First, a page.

Thread problem

i want to make a program code ,but it ll take long time to execute
so i am spiliting my program into thread …

but the general concept about thread is ,it will reduce the execution
time of our program under good condition (depending RAM size,Processor
speed ,etc…)

But if the number of thread is more than that capacity of RAM ,Processor
speed,and other resouces…then the program will be very very slow

so i want to check all the resource status(RAM ,processor,etc…) ,after
creating everyone child thread from parent thread …

so how can i find the resource status(RAM ,processor,etc…) in the
parent thread .
so i can decide about to create next child thread…

any idea…

1.) The only way threads get you a speedup is when you write your code
in
such a way that sections of it can be executed in parallel so you can
take
advantage of multiple cores (or processors).

2.) The current version of Ruby only supports green threads anyhow. So
even
if you did have multiple cores, you wouldn’t get a speedup.

MBL

Michael Bevilacqua-Linn wrote:

2.) The current version of Ruby only supports green threads anyhow. So
even
if you did have multiple cores, you wouldn’t get a speedup.

MBL

green thread means ?..

Michael Bevilacqua-Linn wrote:

1.) The only way threads get you a speedup is when you write your code
in
such a way that sections of it can be executed in parallel so you can
take
advantage of multiple cores (or processors).

2.) The current version of Ruby only supports green threads anyhow. So
even
if you did have multiple cores, you wouldn’t get a speedup.

MBL

Then perhaps you could explain the output of this program:

require ‘rtiming’ #a simple program that times methods

def test1
threads = []

2.times do |i|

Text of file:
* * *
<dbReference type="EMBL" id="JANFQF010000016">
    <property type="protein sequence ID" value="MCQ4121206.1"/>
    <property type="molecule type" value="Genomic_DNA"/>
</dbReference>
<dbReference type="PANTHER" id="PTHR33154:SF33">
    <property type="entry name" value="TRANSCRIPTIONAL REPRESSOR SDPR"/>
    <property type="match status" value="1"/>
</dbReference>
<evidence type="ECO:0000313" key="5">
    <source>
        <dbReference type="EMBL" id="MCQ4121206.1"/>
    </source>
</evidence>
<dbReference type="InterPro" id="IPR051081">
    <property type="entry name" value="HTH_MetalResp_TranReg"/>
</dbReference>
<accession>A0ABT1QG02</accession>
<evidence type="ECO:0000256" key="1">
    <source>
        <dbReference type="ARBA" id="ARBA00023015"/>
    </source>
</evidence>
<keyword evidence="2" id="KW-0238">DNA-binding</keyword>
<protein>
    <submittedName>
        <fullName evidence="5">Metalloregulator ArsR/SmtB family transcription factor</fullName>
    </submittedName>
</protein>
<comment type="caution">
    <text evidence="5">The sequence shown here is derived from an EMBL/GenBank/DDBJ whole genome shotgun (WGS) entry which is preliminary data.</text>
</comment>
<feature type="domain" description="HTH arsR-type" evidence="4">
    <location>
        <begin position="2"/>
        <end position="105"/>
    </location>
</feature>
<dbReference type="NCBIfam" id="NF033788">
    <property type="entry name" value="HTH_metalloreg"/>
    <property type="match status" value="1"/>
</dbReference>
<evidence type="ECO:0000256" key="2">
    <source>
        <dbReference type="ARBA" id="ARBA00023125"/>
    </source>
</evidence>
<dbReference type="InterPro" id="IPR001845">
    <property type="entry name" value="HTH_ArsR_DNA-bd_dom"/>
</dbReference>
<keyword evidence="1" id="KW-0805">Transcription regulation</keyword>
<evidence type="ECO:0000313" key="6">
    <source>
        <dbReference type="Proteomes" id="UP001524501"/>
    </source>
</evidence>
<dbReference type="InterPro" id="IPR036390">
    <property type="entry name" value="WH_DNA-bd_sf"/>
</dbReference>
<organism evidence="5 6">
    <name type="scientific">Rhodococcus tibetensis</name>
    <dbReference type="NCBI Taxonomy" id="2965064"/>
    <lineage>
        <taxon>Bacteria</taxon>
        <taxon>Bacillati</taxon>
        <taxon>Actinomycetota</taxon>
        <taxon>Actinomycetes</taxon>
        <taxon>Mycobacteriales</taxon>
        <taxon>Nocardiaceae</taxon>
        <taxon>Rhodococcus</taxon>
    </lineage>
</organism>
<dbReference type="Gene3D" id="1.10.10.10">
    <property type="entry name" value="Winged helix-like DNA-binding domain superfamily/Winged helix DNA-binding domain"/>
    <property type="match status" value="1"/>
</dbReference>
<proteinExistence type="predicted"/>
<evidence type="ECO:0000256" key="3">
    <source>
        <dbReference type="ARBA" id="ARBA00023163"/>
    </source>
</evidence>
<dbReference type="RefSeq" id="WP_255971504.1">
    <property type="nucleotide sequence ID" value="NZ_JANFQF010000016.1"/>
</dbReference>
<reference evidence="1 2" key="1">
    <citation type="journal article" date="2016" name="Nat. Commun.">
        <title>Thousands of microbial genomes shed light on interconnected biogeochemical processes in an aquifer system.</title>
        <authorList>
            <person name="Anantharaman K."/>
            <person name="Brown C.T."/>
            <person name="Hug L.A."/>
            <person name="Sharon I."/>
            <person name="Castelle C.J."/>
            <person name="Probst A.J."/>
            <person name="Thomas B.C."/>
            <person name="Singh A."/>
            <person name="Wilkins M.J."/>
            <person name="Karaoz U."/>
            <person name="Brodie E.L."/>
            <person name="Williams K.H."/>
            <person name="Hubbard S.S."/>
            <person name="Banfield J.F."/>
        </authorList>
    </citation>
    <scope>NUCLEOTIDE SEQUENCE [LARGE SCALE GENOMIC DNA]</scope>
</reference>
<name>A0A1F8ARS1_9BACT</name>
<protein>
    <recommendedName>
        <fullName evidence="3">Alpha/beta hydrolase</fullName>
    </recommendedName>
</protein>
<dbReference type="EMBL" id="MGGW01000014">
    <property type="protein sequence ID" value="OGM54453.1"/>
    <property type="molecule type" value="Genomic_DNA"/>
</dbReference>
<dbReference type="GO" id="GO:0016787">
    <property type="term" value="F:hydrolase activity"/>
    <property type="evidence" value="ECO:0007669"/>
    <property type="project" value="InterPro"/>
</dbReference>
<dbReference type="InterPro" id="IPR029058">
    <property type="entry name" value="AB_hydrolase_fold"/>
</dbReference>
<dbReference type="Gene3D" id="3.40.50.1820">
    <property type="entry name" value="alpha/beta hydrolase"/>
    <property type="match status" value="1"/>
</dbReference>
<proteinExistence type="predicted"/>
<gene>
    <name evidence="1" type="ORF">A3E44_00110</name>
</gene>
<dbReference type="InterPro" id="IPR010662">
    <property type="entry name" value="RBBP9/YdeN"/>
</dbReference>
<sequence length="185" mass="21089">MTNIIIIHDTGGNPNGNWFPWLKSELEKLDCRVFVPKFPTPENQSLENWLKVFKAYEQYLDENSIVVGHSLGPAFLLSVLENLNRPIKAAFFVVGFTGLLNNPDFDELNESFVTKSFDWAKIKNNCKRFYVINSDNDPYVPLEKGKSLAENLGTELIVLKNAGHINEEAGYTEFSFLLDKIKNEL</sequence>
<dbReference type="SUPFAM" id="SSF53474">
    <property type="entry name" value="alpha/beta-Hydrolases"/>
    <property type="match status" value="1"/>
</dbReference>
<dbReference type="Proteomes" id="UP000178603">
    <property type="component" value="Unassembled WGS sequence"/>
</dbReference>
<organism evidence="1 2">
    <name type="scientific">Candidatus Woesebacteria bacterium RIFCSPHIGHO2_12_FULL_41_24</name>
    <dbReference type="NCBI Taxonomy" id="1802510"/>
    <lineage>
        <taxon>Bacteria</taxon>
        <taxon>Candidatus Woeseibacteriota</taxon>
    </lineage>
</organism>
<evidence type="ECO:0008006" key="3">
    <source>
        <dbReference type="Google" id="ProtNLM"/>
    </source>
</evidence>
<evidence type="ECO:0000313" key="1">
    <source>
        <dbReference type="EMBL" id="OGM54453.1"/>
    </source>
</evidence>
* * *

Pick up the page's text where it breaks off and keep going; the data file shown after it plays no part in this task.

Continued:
threads[i] = Thread.new do
sleep(2)
puts “task #{i+1} finished”
end
end

threads.each do |t|
t.join
end
end

def test2
sleep(2)
puts “task 1 finished”

sleep(2)
puts “task 2 finished”
end

puts timer(:test1, 1)
puts timer(:test2, 1)

–output:—
task 2 finished
task 1 finished
Method exec time(1 loops): 2.010791 total
task 1 finished
task 2 finished
Method exec time(1 loops): 4.000226 total

Pokkai D. wrote:

Michael Bevilacqua-Linn wrote:

2.) The current version of Ruby only supports green threads anyhow. So
even
if you did have multiple cores, you wouldn’t get a speedup.

MBL

green thread means ?..

threads managed by the language you’re working in rather than by the
operating system

http://en.wikipedia.org/wiki/Green_threads

–gw

Um,

All you’re doing is creating threads and putting them to sleep…
You’re
not doing any actual work.

What are you getting at exactly?

MBL

On Tue, 9 Oct 2007, Michael Bevilacqua-Linn wrote:

1.) The only way threads get you a speedup is when you write your code in
such a way that sections of it can be executed in parallel so you can take
advantage of multiple cores (or processors).

2.) The current version of Ruby only supports green threads anyhow. So even
if you did have multiple cores, you wouldn’t get a speedup.

It’s not that simple. With Ruby’s green threads, it all depends on
whether there’s a latency somewhere, in one thread, that can allow
another
to make use of that time and get something done.

You aren’t going to find that latency in any CPU bound operation, and
you
aren’t going to find that latency in any extension to Ruby that was not
written to be Ruby aware.

If your problem is IO bound, though, ruby can capture that time where
one
thread is waiting on IO to let another thtread do something. In those
cases, you can get a speedup from Ruby’s green threads.

Kirk H.

Ah probably what 7stud7 was getting at as well, and yeah, you’re right.

However, if you read the OPs description, an i/o bound problem doesn’t
seem
likely.

MBL

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